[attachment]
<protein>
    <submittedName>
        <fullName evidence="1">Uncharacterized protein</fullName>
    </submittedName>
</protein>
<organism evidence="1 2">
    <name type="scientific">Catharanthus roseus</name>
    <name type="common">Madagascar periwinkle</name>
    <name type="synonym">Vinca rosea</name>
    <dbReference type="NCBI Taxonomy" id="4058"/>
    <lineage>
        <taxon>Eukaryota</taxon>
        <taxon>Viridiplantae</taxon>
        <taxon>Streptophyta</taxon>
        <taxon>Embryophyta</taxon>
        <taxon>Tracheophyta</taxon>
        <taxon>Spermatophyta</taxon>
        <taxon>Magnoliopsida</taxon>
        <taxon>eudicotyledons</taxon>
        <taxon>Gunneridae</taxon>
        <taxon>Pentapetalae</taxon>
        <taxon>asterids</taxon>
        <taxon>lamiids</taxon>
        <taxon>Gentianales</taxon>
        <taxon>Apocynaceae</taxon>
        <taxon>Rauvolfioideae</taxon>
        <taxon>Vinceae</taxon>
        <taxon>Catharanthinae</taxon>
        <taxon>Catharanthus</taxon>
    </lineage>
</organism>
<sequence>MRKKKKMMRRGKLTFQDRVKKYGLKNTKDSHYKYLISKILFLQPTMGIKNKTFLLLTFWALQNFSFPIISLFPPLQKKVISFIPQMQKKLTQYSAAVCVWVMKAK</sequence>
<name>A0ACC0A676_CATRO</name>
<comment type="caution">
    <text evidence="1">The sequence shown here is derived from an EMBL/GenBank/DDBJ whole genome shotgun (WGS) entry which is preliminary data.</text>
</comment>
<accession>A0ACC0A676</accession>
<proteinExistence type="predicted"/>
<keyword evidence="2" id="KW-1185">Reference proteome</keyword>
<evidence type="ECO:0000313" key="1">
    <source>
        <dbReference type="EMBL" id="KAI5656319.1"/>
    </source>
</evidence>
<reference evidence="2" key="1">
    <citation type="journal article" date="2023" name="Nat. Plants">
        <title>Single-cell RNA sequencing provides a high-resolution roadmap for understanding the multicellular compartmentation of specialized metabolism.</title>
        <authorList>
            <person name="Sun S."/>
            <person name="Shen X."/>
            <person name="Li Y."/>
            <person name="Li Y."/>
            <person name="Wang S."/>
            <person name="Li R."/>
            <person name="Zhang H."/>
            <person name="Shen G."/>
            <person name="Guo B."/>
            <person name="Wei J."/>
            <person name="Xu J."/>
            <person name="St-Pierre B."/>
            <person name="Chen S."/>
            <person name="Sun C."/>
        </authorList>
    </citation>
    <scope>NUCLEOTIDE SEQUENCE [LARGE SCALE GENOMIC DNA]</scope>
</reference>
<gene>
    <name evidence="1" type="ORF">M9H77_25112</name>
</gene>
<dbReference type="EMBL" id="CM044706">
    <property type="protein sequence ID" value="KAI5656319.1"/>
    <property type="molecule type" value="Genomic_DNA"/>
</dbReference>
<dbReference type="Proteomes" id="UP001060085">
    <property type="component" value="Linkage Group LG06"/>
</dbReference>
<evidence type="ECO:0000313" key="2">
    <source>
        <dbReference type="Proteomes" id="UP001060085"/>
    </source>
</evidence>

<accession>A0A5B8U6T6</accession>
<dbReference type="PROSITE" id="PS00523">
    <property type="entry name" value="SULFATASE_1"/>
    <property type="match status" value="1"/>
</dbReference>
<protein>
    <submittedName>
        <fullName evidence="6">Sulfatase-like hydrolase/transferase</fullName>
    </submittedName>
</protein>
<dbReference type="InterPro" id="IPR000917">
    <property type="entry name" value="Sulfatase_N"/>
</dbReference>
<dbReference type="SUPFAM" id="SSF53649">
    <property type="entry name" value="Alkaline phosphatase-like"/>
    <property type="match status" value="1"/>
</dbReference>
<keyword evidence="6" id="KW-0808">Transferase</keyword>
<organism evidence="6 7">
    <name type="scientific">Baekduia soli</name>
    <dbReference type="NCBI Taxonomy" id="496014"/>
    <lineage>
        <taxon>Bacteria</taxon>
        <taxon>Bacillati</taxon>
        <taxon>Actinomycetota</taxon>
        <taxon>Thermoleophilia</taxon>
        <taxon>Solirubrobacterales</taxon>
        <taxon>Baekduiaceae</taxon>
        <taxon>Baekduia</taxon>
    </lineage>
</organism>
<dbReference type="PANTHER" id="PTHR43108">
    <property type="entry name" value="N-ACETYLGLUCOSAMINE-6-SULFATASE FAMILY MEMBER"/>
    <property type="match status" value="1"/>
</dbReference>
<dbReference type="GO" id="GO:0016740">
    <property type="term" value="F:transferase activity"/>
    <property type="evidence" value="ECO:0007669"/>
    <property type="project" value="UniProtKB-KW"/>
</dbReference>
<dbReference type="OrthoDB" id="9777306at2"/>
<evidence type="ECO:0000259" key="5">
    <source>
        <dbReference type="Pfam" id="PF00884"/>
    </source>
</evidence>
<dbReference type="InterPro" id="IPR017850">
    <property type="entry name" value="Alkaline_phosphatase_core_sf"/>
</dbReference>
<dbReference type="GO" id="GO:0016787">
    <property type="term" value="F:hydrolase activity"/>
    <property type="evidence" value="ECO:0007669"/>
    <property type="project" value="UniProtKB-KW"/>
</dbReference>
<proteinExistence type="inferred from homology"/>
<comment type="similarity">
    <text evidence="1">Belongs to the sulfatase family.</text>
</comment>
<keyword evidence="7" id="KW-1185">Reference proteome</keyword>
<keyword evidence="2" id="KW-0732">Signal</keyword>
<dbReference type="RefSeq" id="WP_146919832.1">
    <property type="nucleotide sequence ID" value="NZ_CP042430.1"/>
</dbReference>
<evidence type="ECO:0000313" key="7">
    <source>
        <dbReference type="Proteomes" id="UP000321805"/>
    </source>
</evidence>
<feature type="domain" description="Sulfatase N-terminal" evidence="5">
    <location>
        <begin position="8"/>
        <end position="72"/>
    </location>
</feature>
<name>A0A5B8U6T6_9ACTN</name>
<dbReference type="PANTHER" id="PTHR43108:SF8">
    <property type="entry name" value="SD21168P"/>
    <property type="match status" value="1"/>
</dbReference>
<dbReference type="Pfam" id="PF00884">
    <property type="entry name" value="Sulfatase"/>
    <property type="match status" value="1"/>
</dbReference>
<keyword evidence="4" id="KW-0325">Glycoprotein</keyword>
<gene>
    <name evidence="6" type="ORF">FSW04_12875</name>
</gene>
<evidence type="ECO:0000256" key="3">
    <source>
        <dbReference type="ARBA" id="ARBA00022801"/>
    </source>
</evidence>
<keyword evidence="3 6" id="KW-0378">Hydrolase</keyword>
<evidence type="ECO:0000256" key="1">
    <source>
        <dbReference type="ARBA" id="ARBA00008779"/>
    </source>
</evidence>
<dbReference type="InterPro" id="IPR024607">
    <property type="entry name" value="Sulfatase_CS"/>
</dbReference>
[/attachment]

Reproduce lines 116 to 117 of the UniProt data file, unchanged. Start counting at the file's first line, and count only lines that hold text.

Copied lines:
</dbReference>
<dbReference type="GO" id="GO:0016740">